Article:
PITTSBURGH — Today marks 26 years since the East Hills fire. Three firefighters died that heartbreaking Valentine’s Day in 1995.
Capt. Thomas Brooks arrived on the scene with Engine 17 and Patricia Conroy and Marc Kolenda responded with Engine 8 just after midnight to the home on Bricelyn Street. They became separated from their other crew members while inside the burning home. A stairwell collapsed and they became trapped.
The six-member family that lived in the rented home escaped without any injuries.
Investigators determined that the windows of the home were covered in plastic, which held the smoke inside and made it difficult for the firefighters to see and find a way to escape. The firefighters were found with a ruptured hose and overcome by carbon monoxide, possibly due to malfunctioning air masks. The fire department changed training procedures and upgraded equipment as a direct result.
All of the deceased firefighters were experienced, with years of service. Conroy was the first female firefighter to be killed in the line of duty. Kolenda was a second-generation Pittsburgh firefighter and engaged to be married. Brooks was married with two children.
Gregory Brown was found and arrested in Billings, Montana, for setting the fire. Investigators said the then 17-year-old burned down his mother’s home for the insurance money. His mother, Darlene Buckner, was convicted for insurance fraud and sentenced to probation.
Brown was convicted of three counts of second-degree murder and given three life sentences. But after 20 years in jail, Brown was released in November 2016 and he was granted a new trial. His lawyers claimed he had been a victim of prosecutorial misconduct.
New evidence discovered by the Innocence Project showed ATF agents promised to pay two key witnesses thousands of dollars in rewards to testify against Brown, a fact the jury didn’t know.
Brown maintains his innocence, telling Channel 11 upon his release that, “I’d like to thank the firemen for saving my family. They did their job. But I want everyone to know that, especially the firemen, me and my family, we had nothing to do with this.”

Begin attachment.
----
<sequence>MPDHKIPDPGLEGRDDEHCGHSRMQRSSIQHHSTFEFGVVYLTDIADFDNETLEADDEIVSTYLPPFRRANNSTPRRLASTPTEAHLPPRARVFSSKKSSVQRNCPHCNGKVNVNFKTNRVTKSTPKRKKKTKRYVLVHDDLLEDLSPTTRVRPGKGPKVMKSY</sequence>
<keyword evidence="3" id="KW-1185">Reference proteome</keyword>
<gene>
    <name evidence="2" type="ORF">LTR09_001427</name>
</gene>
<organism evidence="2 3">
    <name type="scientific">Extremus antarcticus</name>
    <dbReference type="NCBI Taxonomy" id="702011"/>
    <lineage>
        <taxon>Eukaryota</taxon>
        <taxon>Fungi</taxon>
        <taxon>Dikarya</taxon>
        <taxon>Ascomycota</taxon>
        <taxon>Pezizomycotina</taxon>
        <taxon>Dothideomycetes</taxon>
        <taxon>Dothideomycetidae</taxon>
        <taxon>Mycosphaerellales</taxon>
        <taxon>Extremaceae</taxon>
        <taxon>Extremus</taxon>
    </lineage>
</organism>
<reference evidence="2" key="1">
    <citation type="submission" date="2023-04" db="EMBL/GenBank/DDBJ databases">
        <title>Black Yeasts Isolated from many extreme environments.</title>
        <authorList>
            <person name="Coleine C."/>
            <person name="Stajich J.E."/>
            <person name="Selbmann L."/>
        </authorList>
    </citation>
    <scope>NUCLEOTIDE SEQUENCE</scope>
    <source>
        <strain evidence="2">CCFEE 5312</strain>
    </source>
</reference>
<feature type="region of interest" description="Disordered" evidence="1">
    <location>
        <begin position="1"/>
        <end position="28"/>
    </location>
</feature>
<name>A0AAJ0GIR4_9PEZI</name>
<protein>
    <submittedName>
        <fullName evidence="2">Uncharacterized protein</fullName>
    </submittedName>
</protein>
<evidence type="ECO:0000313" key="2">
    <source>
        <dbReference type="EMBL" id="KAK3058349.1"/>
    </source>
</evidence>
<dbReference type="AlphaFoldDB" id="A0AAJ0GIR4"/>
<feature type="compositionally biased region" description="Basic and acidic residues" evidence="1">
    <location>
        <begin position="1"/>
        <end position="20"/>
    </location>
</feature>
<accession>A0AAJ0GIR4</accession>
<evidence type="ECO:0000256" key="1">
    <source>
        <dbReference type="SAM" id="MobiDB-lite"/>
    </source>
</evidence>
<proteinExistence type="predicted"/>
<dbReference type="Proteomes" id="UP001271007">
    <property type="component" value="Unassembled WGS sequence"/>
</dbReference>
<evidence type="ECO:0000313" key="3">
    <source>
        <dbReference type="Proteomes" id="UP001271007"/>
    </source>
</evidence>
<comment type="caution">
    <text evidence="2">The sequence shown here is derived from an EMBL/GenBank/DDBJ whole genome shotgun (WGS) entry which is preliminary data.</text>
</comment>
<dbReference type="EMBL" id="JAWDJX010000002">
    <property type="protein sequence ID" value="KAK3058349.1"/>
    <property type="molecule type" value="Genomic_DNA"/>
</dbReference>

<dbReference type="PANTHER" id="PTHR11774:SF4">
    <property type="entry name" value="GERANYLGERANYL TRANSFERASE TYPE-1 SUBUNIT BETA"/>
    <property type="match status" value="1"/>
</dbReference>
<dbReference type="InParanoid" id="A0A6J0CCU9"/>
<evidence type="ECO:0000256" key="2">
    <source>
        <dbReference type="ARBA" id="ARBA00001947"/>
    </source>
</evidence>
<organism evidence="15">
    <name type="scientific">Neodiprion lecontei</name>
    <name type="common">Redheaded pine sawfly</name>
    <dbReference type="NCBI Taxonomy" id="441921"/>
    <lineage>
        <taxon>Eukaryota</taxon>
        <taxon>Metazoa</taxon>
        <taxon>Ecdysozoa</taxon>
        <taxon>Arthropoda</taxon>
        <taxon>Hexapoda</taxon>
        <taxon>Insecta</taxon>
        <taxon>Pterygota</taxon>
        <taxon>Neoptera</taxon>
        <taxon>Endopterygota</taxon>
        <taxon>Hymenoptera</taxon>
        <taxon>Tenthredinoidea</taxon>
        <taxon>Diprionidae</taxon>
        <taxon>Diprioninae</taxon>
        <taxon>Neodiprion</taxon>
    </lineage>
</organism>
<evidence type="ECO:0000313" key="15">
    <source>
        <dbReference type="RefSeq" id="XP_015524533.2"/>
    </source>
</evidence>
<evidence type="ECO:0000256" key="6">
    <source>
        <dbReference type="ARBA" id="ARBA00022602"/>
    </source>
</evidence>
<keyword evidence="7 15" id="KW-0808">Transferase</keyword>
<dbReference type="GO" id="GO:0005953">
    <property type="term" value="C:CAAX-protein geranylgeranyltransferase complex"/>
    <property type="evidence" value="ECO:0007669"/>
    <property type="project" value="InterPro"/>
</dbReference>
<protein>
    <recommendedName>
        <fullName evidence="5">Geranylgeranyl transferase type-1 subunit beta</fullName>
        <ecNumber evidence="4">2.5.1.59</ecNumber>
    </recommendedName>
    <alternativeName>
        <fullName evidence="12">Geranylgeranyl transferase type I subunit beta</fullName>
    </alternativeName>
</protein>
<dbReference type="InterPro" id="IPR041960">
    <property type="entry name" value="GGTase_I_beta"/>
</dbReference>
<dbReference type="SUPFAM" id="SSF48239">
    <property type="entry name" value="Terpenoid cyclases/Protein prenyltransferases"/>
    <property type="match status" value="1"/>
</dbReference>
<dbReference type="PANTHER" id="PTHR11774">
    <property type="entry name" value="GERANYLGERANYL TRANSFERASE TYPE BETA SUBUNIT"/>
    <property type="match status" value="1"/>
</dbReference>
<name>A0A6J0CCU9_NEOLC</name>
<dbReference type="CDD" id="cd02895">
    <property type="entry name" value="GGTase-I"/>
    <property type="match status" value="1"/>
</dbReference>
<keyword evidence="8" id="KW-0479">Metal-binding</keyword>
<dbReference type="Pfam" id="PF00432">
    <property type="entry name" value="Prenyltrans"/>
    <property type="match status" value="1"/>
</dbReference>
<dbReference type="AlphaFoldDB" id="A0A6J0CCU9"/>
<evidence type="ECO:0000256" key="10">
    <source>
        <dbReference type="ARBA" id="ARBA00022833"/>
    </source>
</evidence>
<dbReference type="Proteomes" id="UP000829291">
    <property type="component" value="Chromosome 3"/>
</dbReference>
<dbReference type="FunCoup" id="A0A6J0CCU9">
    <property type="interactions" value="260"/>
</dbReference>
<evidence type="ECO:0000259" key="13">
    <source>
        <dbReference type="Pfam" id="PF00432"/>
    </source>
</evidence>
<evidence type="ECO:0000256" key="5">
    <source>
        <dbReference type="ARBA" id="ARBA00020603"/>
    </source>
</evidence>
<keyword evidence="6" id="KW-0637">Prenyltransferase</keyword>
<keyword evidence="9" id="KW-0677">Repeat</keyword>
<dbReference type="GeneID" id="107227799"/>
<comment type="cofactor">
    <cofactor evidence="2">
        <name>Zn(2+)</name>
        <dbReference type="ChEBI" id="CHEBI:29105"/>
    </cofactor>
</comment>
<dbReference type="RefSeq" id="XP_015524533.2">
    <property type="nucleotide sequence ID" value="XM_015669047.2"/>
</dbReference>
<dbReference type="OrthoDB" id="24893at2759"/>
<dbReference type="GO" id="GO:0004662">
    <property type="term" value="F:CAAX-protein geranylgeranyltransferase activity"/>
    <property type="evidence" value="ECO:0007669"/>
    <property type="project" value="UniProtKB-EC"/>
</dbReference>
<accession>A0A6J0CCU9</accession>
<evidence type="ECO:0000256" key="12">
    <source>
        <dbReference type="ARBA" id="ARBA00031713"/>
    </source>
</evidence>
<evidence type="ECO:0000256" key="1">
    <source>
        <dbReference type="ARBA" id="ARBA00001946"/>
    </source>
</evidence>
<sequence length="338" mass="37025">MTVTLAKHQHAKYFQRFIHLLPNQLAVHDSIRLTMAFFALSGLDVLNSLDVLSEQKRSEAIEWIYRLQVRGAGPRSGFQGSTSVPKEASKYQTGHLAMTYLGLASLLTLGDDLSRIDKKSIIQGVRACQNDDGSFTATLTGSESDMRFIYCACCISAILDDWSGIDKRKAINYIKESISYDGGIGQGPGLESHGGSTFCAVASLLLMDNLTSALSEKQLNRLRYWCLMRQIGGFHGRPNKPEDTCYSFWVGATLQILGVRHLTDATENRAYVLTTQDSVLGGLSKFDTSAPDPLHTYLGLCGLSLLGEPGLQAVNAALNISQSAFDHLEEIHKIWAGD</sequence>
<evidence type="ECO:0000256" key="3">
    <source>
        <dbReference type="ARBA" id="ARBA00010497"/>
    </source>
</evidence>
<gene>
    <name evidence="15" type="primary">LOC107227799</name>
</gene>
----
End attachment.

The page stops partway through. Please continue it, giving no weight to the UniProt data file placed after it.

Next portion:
Brown was not retried in state court as authorities opted to take him to trial in federal court instead. His lawyers have argued that a new trial constitutes double jeopardy and is a violation of the Fifth Amendment because federal authorities participated in the initial trial.
U.S. District Judge David Cercone told the Post-Gazette that defendants can be tried in both state and federal systems under a legal concept called “dual sovereignty.”
In April 2021, a three-judge panel of the 3rd U.S. Circuit Court of Appeals upheld Judge Cercone’s ruling that a retrial of Brown in federal court would not violate his double jeopardy rights.
Circuit Judge David Porter wrote: “Brown’s claim fails for a more obvious reason: Retrying a defendant because the conviction was reversed for trial error is not a second jeopardy. Regardless of whether it proceeds in state or federal court, Brown’s second prosecution does not violate the Double Jeopardy Clause.”
The case now returns to Judge Cercone.
Dave Fawcett of Reed Smith, one of Brown’s lawyers, said in an email that the latest ruling doesn’t “change the fact that Mr. Brown is an innocent man who spent 20 years in jail because of government misconduct. There was no crime committed. There was no arson. Only bad testing by government agents combined with illegally concealed witness payments allowed the government to even claim this was a crime in the first place.”
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